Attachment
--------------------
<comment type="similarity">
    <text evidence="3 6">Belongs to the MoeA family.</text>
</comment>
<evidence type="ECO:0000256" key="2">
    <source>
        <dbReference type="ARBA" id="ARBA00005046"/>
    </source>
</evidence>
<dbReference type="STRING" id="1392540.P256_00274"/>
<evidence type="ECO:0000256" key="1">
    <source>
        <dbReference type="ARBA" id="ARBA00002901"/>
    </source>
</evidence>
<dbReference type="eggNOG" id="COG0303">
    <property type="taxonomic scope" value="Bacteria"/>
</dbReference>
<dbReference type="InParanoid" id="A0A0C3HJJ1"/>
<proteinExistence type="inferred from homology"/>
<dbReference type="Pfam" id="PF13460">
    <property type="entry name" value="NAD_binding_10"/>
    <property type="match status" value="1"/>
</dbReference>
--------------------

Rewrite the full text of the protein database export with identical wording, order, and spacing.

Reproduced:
<comment type="similarity">
    <text evidence="3 6">Belongs to the MoeA family.</text>
</comment>
<evidence type="ECO:0000256" key="2">
    <source>
        <dbReference type="ARBA" id="ARBA00005046"/>
    </source>
</evidence>
<dbReference type="STRING" id="1392540.P256_00274"/>
<evidence type="ECO:0000256" key="1">
    <source>
        <dbReference type="ARBA" id="ARBA00002901"/>
    </source>
</evidence>
<dbReference type="eggNOG" id="COG0303">
    <property type="taxonomic scope" value="Bacteria"/>
</dbReference>
<dbReference type="InParanoid" id="A0A0C3HJJ1"/>
<proteinExistence type="inferred from homology"/>
<dbReference type="Pfam" id="PF13460">
    <property type="entry name" value="NAD_binding_10"/>
    <property type="match status" value="1"/>
</dbReference>